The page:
Doggies defend title | Guide Dogs NSW/ACT

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27 February, 2015

Doggies defend title

Dog Paddlers team

Cremorne resident who is blind paddles-up to help Doggies defend Dragon Boat charity title

Seventy-one-year-old Cremorne resident and well-known North Shore businessman Bruce Mansell, pictured below, is proof that losing your sight doesn't have to stop you from living the life you want.

Bruce poses for photo before the boat race

This Sunday, Bruce, who went blind a year-and-a-half ago in an horrific car accident, will row with Guide Dogs NSW/ACT's 'Dog Paddlers' crew, pictured below, as it defends its charity title in the annual Chinese New Year Dragon Boat competition in Darling Harbour.

Bruce, who uses a long cane to move around independently thanks to free training from Guide Dogs NSW/ACT after the accident, says being part of the team has helped him find a new sporting interest, given he can no longer pursue his passion of racing historic cars.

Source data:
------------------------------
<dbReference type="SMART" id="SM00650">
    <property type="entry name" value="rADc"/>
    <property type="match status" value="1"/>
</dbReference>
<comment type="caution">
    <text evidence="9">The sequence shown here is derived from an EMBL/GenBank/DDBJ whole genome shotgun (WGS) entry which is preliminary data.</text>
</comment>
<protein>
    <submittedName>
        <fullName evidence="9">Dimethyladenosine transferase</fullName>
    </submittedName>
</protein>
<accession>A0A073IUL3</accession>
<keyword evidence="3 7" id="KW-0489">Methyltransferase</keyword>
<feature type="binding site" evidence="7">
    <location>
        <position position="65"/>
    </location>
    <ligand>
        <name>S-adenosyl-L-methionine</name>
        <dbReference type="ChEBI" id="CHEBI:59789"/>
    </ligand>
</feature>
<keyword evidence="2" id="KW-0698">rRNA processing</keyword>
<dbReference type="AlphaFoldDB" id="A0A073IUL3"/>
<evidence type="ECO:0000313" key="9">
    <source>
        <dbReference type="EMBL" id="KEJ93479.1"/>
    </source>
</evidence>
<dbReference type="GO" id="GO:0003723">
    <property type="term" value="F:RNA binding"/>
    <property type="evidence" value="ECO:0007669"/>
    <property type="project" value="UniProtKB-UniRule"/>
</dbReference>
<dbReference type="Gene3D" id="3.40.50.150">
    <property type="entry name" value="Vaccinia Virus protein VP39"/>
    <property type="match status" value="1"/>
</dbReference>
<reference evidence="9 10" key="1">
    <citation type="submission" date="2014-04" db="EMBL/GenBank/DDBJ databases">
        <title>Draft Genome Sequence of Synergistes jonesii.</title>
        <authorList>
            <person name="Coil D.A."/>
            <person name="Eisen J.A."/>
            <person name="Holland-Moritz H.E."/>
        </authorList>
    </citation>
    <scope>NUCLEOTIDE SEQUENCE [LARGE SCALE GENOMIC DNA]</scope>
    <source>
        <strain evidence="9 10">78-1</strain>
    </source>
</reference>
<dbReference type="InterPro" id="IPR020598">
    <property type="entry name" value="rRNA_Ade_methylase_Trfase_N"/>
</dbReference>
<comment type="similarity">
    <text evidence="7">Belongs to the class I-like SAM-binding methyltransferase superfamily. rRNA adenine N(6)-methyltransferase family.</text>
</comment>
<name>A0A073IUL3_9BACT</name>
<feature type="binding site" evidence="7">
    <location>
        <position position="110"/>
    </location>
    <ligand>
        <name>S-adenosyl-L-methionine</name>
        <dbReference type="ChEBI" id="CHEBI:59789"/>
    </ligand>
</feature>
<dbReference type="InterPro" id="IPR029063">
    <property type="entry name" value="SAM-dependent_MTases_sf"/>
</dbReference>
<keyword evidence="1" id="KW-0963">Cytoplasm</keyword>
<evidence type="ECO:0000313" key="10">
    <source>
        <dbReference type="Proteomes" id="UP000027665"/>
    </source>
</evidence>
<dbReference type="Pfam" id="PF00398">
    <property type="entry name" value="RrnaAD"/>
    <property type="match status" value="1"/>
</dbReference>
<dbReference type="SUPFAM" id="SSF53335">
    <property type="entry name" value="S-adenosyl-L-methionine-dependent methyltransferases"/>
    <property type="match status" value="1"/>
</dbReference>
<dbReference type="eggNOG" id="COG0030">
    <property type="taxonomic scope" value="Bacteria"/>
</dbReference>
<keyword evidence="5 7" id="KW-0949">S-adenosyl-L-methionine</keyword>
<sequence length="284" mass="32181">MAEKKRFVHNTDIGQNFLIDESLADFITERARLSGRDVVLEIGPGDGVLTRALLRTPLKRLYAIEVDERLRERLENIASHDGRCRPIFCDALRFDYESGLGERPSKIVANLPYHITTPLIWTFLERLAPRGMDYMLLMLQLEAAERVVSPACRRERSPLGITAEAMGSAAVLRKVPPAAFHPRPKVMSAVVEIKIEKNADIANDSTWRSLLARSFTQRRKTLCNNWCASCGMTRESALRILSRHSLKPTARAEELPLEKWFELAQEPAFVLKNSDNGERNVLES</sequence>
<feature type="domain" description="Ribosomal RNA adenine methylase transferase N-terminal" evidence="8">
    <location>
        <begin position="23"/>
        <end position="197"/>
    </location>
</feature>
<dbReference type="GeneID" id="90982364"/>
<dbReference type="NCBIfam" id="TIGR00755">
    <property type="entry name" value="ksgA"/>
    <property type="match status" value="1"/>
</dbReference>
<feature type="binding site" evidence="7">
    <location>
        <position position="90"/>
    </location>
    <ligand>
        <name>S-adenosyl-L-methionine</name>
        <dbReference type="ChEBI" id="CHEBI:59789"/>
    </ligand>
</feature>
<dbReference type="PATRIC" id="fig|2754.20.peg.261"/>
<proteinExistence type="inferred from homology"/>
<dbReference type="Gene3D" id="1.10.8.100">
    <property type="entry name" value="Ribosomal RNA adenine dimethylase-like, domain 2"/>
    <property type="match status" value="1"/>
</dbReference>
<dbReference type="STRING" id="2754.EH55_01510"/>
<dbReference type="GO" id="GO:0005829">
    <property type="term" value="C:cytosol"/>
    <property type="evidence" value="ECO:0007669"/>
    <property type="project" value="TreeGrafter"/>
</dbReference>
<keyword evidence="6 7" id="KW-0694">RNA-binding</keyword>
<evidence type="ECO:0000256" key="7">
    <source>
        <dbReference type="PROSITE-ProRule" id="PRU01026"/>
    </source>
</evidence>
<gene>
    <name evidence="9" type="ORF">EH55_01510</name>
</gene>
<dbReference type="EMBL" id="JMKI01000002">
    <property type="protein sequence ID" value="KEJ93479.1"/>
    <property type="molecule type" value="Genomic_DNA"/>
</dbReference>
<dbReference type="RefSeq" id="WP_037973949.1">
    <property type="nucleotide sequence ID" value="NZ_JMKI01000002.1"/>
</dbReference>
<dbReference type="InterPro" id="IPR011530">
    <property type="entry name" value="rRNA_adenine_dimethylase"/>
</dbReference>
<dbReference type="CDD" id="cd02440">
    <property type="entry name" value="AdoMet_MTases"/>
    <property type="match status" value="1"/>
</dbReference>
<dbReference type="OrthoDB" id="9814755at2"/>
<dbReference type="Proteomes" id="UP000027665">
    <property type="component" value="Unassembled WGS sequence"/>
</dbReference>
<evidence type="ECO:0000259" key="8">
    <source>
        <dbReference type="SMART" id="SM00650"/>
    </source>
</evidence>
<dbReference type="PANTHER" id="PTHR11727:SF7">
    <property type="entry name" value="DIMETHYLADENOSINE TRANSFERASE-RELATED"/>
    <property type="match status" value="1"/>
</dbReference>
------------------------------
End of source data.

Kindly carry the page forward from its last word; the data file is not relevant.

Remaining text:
"I wanted something to help me take my mind off the fact I can longer race cars, and my instructor at Guide Dogs NSW/ACT suggested I join their Dragon Boating crew," said Bruce, who founded Chatswood-based printer manufacturer Rapid Machinery in the 1970s.

"I said why not, I used to row when I was at school. While paddling in a Dragon Boat is different to rowing, I am really enjoying it and I'm hoping to start rowing again with a local '8' crew."

Bruce is one of five people in the 22-strong 'Dog Paddlers' crew who are blind or vision impaired. The team has been in training for the past six weeks in preparation for their ninth Chinese New Year Dragon Boat race.

"The team has been concentrating on improving our timing and working as one," says Geoff Koelma, Captain of the Dog Paddlers and Event Coordinator for Guide Dogs NSW/ACT.

"While of course we want to defend our title on the day, the training sessions have been a great experience, allowing all involved to meet new people and try new challenges."

Every day 28 Australians are diagnosed with uncorrectable vision loss, including nine who become blind. In NSW and the ACT, there are around 100,000 residents who have uncorrectable vision loss, including 30,000 who are blind, with these figures set to increase by 20% in the next five years.

Guide Dogs NSW/ACT relies on the generosity of the public to fund its life-changing services, which include Guide Dogs, long canes and electronic travel aids like talking GPS technology.

For more information about Guide Dogs NSW/ACT's services and how you can help, please visit or call 9412 9300.